So, now that’s out the way, let’s have a look under the hood at those 3 datasources I mentioned.
Firstly there’s a REST source, which is a simple base datasource for interacting with REST APIs. It uses CakePHP’s HttpSocket class to issue requests using the appropriate HTTP verb according the the CRUD operation and returns the response converted to an array – currently just handles XML responses, but if you have a look at it, you can see how easy it could be extended to handle JSON or other formats.
On top of that is a Gdata datasource. This is intended to be able to be used as a base datasource for all Gdata APIs, of which there are 18. It handles authentication with the Google web service. Please note I haven’t yet had the opportunity to test this with any other Gdata API, but the theory is sound… I think ;-)
Finally, there is the actual Google Analytics datasource. This sits in a gdata directory inside the models/datasources directory in the plugin. The intention is to simulate the concept in CakePHP core where there is a base dbo source datasource for interacting with databases, then several drivers for specific databases. In this way I can write more gdata datasources, stick them in this gdata directory, and have them build on the base gdata datasource mentioned in the previous paragraph. It is achieved in the config file by setting the datasource key to gdata and the driver key to analytics.
The analytics datasource just has a read() method which constructs the http request to send to Google based on the $queryData parameter passed in the datasource read() method by Cake. This is typically an array containing the keys for things like conditions, page, limit, order etc etc.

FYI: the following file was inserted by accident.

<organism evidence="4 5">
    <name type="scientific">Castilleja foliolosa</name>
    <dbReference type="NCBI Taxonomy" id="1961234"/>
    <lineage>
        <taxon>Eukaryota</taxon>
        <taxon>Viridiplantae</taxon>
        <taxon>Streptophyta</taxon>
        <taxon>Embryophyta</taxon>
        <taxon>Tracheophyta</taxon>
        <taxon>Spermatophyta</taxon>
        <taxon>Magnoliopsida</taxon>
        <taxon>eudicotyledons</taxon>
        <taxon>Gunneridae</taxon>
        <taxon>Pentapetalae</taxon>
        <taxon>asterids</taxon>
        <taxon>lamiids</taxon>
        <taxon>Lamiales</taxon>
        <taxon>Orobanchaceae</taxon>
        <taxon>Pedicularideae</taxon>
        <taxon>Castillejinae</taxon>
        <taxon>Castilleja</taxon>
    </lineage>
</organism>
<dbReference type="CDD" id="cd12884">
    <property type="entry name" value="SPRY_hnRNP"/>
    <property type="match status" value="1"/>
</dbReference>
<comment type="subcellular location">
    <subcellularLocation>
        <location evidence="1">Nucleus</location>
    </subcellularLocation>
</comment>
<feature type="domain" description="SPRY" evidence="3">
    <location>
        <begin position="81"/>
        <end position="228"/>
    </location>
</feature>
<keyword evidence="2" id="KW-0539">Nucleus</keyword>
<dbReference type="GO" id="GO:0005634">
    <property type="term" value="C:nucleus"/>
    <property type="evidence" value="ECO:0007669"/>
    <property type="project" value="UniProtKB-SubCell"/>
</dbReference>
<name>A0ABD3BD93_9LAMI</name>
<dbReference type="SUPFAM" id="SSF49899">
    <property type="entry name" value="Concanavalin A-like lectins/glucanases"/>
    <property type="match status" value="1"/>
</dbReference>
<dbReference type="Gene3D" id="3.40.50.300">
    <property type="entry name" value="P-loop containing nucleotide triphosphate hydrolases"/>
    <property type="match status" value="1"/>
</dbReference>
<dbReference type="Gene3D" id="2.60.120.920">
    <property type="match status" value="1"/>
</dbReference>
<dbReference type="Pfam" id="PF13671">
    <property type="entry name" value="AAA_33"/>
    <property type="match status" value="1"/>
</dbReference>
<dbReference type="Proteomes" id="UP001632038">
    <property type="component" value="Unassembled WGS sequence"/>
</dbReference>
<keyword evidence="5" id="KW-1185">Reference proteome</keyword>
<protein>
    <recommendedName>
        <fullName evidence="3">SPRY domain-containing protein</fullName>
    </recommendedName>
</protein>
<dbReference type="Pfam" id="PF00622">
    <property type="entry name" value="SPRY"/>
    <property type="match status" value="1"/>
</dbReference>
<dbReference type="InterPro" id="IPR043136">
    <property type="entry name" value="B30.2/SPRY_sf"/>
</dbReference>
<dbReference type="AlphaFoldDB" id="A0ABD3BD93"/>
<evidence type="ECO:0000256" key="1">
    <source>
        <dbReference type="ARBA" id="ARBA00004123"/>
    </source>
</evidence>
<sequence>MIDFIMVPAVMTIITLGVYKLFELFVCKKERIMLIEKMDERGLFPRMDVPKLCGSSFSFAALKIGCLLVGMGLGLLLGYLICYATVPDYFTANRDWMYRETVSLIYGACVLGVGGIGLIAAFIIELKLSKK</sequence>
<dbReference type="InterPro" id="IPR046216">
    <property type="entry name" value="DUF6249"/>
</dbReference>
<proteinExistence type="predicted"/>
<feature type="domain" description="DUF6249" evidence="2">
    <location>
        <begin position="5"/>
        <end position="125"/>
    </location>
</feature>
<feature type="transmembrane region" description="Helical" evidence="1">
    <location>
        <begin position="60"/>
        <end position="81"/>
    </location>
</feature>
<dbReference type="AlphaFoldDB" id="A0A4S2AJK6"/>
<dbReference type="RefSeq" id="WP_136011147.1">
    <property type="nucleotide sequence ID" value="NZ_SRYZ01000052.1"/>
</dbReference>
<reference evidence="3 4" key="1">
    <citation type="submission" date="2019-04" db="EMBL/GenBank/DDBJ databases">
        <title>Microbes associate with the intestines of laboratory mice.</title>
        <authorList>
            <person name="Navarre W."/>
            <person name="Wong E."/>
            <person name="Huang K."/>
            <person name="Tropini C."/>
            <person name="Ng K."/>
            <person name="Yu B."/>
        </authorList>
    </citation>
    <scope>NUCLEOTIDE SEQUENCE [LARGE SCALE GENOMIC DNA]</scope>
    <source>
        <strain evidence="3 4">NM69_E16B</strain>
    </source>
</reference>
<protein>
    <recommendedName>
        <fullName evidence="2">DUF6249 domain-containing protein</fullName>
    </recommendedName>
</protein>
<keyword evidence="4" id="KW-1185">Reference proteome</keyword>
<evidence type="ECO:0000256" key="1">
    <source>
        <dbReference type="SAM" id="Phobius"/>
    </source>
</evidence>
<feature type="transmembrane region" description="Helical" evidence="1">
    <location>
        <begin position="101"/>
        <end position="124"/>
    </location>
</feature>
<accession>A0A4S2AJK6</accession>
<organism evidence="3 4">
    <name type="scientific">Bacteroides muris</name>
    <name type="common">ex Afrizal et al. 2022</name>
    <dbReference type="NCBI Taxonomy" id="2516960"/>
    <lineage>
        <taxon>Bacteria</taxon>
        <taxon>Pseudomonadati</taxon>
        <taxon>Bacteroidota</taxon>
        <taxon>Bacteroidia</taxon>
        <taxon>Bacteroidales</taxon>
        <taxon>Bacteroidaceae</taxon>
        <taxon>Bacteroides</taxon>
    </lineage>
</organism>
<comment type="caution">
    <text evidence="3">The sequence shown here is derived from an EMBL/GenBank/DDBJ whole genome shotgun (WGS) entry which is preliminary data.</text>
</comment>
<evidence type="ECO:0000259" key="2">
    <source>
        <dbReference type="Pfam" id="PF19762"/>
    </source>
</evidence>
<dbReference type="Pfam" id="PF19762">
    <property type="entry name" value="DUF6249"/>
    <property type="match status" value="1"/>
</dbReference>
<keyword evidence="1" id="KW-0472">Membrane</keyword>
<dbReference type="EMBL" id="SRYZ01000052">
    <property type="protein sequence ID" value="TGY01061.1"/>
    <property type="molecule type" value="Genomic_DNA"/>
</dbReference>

I realised that the metrics and dimensions parameters that the Google Analytics API expects map quite neatly to SQL fields and group parameters that you might have in your SQL queries, and are supported by CakePHP Model::find() method, so they are passed in in those keys.
It also supports sorting the result set by any of the metrics or dimensions, in ascending or descending order. One thing I haven’t done yet is the filtering parameter that Google Analytics API supports, but that will be dead easy to add if you need it in your app.
As I said earlier, the model, controller and view in the plugin contain code mainly for the demo, apart from in the model constructor, there’s Matt Curry’s tip for loading datasources from plugins. So if you just want to get some GA data in your app, you can just use the datasources.
So, if you want to try it out on your own Google Analytics account, just:
- Download the code form my github account and save it in a /app/plugings/gdata/
- Make the change to /cake/libs/controller/controller.php as described above
- Add your Google Analytics email, password and profile id* to /app/plugins/gdata/config/gdata_config.php
- Go to http://www.example.com/gdata/analytics
* You can find your profile id by logging in to Google Analytics and clicking the edit link at the end of the table row containing the profile you want to access the data of. The id parameter in the querystring is the profile id you need to add to the config file – mine is a 7-digit integer. Note it is not the UA-XXXXX-X string.
Hope you like it.